Photo from State Emergency Service Queensland’s Facebook page

No words are needed for this picture but it provokes so many thoughts that I find it’s impossible not to write about it. How did the cows get there? Swim?

Well… maybe some farmer who loved his cows rounded them up and used great ingenuity to get them up to this his only high dry and safe place.

Having said that a peek inside the house could also prove interesting!

Farmers have had it really tough of late not just with the floods but also with the fires. We so often forget the plight of all animals when disaster strikes. Reporting is all about people (naturally) and infrastructure but the animals are pretty much forgotten.

I still can’t get out of my mind the picture of a farmer who after the recent fires was on TV pleading with the insurance companies to let him put his burnt animals out of their suffering before the assessor came to view them. Anyone who has any experience with burns would have been cringing as he said “they are cooked meat walking”. If he put them down the insurance company wouldn’t pay him. It could be days before the assessor could get to see his animals. Yes, it is easy for us to say put them down anyway but he had lost fences, sheds, feed and who knows what equipment, not an old man he probably had family to support and how do you have any hope of starting again without the insurance money. My heart went out to him, he wasn’t like us miles away looking at a picture he was standing there, with the smell of burnt flesh and pitiful bleating, fighting back his tears

Farmers have done it more than tough and not just lately. Enquires into stand over tactics used by big supermarket chains are about to begin. Finally after years of suffering those who have been driven to the wall have started speaking out. Times are tough for many, although certainly not all, (there are some obvious exceptions) but for farmers, of all kinds, they have been the toughest of all and I for one won’t be bad mouthing them and blaming them for the price rises these disasters bring, in fact I will be shopping at the shops that aren’t spending mega bucks on advertising to brag to us that they are squeezing the last drops of blood out of farmers to keep prices “down, down and staying down!”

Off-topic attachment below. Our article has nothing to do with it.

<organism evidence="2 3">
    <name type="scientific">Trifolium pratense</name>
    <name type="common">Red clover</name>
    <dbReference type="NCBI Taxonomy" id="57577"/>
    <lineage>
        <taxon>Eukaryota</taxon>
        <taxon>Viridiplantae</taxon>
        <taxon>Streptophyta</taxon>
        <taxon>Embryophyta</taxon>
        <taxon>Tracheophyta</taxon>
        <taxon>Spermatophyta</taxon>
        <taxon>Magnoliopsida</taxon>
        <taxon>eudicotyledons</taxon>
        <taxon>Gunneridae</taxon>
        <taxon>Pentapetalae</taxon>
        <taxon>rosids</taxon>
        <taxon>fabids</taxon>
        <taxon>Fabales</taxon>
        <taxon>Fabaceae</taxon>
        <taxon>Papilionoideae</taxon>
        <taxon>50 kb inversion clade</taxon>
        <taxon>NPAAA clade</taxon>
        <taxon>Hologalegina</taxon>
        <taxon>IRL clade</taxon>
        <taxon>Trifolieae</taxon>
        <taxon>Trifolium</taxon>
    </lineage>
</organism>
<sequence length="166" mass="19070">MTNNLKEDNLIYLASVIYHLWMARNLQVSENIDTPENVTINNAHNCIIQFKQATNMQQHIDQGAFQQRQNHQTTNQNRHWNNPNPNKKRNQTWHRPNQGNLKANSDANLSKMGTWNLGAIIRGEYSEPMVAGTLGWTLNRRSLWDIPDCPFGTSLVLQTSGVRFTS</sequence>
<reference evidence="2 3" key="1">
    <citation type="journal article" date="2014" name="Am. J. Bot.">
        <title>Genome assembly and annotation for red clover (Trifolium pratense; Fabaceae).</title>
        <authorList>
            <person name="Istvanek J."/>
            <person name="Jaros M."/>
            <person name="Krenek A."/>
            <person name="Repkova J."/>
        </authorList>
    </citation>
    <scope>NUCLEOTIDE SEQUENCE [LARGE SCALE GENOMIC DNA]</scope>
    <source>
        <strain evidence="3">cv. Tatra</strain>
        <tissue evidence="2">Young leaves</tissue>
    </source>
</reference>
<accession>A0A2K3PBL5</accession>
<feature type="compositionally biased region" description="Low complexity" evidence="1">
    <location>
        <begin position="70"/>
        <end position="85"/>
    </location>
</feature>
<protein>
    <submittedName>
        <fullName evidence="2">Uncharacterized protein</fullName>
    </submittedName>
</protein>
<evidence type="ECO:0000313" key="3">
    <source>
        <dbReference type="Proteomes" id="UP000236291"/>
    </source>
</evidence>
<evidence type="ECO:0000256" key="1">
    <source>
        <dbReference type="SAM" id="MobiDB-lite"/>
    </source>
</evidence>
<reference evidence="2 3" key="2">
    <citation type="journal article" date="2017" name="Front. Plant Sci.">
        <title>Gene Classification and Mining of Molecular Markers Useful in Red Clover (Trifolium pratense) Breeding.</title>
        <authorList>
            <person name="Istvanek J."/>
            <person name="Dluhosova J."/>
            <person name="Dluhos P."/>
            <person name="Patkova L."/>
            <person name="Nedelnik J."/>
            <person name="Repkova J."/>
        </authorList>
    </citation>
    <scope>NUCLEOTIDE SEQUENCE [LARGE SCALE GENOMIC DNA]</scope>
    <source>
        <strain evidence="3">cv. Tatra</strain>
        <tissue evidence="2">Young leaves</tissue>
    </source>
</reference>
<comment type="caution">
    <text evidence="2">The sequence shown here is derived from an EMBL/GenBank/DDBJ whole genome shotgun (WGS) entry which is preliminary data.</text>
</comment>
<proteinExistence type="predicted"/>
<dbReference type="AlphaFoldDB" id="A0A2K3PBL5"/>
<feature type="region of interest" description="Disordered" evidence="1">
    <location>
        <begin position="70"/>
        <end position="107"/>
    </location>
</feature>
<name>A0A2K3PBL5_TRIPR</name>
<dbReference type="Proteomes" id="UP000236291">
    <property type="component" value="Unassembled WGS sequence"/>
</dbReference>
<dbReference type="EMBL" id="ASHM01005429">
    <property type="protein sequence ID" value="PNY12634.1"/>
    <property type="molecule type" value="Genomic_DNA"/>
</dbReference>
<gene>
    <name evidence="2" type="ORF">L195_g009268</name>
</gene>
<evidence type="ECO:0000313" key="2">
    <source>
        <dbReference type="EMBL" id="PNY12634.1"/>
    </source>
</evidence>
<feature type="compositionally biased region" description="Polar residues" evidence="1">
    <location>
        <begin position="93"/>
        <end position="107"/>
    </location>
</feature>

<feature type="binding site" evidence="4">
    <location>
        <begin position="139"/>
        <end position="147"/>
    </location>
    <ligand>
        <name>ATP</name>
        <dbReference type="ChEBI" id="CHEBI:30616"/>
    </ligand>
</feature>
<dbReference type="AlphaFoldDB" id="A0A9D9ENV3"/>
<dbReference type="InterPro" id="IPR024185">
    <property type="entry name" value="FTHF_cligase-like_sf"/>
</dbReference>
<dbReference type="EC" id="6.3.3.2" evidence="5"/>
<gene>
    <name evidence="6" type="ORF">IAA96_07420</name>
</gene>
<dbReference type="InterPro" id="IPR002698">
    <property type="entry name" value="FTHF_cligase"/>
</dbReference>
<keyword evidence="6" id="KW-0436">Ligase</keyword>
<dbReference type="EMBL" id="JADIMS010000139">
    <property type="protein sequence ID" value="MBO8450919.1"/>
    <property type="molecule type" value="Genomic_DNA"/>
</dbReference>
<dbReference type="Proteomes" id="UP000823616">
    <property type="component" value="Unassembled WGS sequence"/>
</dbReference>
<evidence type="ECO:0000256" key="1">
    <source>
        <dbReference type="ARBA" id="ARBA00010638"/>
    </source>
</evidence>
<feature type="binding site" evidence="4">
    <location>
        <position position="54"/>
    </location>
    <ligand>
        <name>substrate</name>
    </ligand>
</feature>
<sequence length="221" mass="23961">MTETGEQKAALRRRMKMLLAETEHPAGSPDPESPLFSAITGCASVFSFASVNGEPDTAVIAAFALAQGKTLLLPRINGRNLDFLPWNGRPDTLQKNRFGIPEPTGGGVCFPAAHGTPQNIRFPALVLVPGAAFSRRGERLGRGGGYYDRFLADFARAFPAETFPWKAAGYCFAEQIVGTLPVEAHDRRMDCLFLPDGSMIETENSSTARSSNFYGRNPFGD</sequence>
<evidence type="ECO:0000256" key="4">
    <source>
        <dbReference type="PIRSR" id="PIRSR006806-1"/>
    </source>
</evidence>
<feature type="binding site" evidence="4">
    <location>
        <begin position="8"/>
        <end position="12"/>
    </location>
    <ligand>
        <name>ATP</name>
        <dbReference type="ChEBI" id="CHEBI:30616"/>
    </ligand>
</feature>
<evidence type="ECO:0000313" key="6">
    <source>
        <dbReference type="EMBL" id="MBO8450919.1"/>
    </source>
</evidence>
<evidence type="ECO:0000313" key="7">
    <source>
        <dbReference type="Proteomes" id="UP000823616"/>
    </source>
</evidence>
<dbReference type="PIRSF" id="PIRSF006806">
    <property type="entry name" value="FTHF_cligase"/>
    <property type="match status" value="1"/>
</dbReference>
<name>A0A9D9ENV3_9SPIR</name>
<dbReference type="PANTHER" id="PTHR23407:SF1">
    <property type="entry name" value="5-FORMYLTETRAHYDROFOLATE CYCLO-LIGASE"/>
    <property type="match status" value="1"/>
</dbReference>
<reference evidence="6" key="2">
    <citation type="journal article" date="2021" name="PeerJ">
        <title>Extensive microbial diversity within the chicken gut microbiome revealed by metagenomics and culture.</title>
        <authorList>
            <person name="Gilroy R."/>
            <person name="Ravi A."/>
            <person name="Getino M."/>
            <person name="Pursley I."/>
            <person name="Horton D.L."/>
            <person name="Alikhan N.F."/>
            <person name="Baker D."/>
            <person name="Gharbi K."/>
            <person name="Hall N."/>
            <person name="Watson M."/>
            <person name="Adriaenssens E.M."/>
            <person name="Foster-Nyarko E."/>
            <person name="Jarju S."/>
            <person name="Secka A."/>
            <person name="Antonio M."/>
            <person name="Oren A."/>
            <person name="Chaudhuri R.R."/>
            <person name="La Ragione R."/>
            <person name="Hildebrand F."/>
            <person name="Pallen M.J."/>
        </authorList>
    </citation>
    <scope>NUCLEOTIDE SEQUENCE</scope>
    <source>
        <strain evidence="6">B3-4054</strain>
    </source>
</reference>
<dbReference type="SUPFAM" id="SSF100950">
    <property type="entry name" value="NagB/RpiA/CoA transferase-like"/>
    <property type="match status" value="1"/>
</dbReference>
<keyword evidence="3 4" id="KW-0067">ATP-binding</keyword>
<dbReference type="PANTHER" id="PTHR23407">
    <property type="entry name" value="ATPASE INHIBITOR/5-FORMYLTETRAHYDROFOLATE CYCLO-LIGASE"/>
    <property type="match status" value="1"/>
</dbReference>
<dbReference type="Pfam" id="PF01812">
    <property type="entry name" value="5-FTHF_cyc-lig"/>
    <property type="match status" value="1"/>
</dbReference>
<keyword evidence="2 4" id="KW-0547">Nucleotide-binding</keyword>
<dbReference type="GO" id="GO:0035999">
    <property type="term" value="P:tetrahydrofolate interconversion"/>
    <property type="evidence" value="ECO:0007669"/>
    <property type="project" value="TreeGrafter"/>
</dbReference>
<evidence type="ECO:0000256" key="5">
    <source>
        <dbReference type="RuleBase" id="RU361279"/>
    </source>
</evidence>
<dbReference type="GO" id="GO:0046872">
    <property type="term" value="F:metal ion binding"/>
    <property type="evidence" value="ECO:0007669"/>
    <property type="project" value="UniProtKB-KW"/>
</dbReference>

When Australia as a country can no longer feed her people, when the spirit of her farmers has been broken and the last of them has given up and gone we will miss them.

It has been said before it isn’t until the last tree is … trees, koalas, whales, farmers, clean water uncontaminated by mining all going, going soon maybe gone… I wonder if the last greedy human will be missed as much. I think not. For now it is heart warming to see this picture and reassuring to see that at least a few are strong and clever enough to survive the disasters rained upon them by both man and nature. The words of a song drift into my mind “Each day when I wake up, before I put on my make up, I say a little prayer for you…” The Buddhists have a wonderful prayer that says…

May all sentient beings have happiness and the cause of happiness.

May all sentient beings be free from suffering and the causes of suffering.

May all sentient beings not be separated from the bliss that is free of suffering.

May all sentient beings live in equanimity, free from attachment and hatred, towards those near and far.

(The Four Immeasurable Prayers.)